This paper attempts to solve the problems that severely affect the service quality of crowd sensing system, including the excessive sensing cost, and the varied quality of the data provided by users. Based on tensor completion, the authors designed a novel adaptive collection method for mobile crowd sensing system from two perspectives: selecting sampling points that benefit the recovery of the entire data, and full utilization of the spatial and temporal correlations between sensing data.

The remainder of this paper is organized as follows: Section 2 introduces the architecture of mobile crowd sensing system in the context of big data, and explains the principle of data optimization; Section 3 provides a data collection strategy based on tensor completion and sparse sampling, and studies the adaptive collection of crowd sensing data in sparse form or in the form of three-dimensional (3D) tensors; Section 4 verifies the proposed method through experiments; Section 5 puts forward the conclusions.

2. System Architecture and Optimization Principle

As shown in Figure 1, a complete crowd sensing system in the context of big data typically consists of an application layer, an information processing layer, a data collection and processing layer, and a crowd sensing layer.

Figure 1. The architecture of crowd sensing system in the context of big data

The application layer mainly includes the applications in environment, public facilities, and society, i.e. air quality monitoring, water quality monitoring, noise monitoring, social situation sensing, congestion monitoring, and road condition monitoring.

The information processing layer adopts or combines methods like artificial intelligence, machine intelligence, and clustering optimization to correlate, mine or fuse multi-source heterogeneous data collected by the mobile crowd sensing network.

The data collection and processing layer collects and transmits location data and the output information of various sensors. If the users actively participate in the collection process, the collected data tend to be accurate; if the data are obtained by indirect sensing of user behaviors, the data accuracy will depend on the application scenarios and sensing methods. Therefore, this layer incentivizes participatory sensing, and optimizes the allocation of sensing tasks. The common types of mobile crowd sensing networks include Bluetooth, Wi-Fi, and 4G/5G networks.

The crowd sensing layer receives data from users via mobile sensing and mobile social networks. The data are usually stored and processed in the cloud. According to user needs, the data could also be stored, calculated, and accessed locally.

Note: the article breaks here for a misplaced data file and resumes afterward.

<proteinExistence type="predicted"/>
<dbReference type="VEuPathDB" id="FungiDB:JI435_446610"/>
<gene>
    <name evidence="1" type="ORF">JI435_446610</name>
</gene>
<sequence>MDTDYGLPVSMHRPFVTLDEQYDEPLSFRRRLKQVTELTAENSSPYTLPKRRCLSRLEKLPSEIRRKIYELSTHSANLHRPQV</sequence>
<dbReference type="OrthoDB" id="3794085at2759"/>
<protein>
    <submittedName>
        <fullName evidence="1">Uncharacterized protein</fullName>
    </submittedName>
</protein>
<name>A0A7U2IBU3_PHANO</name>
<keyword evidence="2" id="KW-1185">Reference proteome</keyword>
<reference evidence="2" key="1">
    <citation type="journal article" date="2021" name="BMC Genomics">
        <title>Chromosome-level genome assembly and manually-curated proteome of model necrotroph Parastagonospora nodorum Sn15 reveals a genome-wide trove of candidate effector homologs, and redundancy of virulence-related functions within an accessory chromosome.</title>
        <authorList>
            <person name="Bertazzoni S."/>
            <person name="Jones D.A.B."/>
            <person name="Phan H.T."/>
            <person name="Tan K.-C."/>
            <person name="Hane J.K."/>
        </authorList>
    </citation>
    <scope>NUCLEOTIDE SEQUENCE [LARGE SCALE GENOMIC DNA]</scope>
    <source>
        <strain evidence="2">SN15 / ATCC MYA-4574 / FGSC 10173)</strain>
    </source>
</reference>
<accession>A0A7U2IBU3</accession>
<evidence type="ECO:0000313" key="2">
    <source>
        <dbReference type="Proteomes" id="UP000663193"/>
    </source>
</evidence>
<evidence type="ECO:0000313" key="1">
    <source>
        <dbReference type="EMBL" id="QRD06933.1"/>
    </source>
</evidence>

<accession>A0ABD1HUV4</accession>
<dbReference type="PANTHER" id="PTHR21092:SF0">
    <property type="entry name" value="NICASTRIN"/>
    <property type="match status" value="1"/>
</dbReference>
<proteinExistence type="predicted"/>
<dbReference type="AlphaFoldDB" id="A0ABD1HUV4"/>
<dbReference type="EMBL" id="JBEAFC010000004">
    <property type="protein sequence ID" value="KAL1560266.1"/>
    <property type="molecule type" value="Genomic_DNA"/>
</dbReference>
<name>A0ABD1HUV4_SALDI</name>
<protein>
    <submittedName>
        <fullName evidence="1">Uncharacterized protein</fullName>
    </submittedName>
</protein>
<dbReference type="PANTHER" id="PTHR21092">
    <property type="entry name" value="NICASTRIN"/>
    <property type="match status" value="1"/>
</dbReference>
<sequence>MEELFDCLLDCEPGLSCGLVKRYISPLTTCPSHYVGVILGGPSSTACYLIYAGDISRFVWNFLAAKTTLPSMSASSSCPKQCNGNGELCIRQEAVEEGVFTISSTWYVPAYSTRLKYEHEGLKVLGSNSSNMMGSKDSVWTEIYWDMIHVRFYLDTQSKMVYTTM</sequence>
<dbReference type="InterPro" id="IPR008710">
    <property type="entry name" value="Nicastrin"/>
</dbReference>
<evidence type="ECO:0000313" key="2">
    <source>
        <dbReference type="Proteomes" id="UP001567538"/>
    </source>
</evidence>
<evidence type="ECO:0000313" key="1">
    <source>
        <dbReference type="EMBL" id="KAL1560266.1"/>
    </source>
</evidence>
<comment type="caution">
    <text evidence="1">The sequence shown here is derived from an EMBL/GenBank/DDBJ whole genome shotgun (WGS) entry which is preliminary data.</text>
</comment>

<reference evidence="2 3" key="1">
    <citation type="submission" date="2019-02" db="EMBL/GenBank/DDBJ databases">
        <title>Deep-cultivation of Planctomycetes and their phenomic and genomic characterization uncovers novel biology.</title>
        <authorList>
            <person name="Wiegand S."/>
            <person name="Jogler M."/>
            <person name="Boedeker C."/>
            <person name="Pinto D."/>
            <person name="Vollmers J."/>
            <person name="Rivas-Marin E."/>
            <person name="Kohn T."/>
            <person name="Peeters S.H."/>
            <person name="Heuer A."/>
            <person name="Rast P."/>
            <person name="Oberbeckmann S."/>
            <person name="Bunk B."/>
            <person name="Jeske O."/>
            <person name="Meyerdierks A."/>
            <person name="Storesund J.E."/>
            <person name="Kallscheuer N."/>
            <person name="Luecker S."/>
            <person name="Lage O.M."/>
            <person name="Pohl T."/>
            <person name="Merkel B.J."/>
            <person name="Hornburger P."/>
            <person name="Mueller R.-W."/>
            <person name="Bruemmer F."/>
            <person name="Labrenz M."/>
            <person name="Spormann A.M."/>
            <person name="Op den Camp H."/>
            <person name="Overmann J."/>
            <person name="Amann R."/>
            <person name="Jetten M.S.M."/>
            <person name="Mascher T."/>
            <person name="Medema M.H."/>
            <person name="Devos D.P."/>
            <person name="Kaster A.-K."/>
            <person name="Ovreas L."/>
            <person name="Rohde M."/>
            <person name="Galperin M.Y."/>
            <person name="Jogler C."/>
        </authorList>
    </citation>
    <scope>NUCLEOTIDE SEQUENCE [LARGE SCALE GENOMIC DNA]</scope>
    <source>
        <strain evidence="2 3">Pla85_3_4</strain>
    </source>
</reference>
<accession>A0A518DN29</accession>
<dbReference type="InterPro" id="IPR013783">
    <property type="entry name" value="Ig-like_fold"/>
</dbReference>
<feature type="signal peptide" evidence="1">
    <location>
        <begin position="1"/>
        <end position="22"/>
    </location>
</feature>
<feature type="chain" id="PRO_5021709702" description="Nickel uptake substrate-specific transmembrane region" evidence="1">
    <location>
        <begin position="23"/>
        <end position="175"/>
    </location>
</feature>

Focusing on the data collection and transmission layer, this paper explores the evaluation of data quality and treatment of redundancy, aiming to overcome the poor quality and high redundancy of sensing data provided by various users.

Figure 2 illustrates the hierarchical pyramid-tree used to detect the highly similar and redundant image data. The connected nodes represent constraints like shooting time, location, and angle; the terminal nodes represent data information; the branch structure represents the threshold of the corresponding tree.

Figure 2. The hierarchical pyramid-tree

The redundancy of multidimensional mobile crowd sensing data can be identified through multi-feature clustering under the semantic constraints. To discover the redundant or missing data of user nodes at the semantic level, the tree structures of two nodes must be exchanged at the moment of contact. The missing items need to be grafted, and the redundant items, replaced with high-quality data.

3. Data Collection Strategy

The core issues in the application of mobile crowd sensing are properly evaluating data quality and treating redundant items. Using an observation matrix unrelated to the transformation base, compressed crowd sensing maps the compressible or sparse high-dimensional data in the transformation domain to a low-dimensional space. In this way, the reconstruction of the original data becomes an optimization problem.

To improve the quality of sensing data and reduce the sensing cost, this paper proposes a compressed mobile crowd sensing method based on tensor completion and sparse sampling, in view of the high spatiotemporal correlations between mobile terminal outputs.

3.1 Construction and solution of tensor completion model

The mathematical model of tensor compaction can be expressed as:

$\underset{Q}{\mathop{\min }}\,rank(Q)\text{  }s.t.{{Q}_{\Phi }}={{A}_{\Phi }}$     (1)

where, rank(Q) is the rank of the tensor. The tensor rank can be defined as Tucker rank (i.e. n-rank) or CANDECOMP/PARAFAC (CP) rank (CANDECOMP: canonical decomposition; PARAFAC: parallel factors decomposition). Here, the Tucker rank definition is selected. Let qi be the mode-n expansion of tensor Q. Then, the model optimization problem can be expressed as:

$\left\{ \begin{matrix}   \underset{Q}{\mathop{\min }}\,\sum\limits_{i=1}^{N}{rank\left( {{q}_{i}} \right)}  \\   s.t.{{Q}_{\Phi }}={{A}_{\Phi }}  \\\end{matrix} \right.$     (2)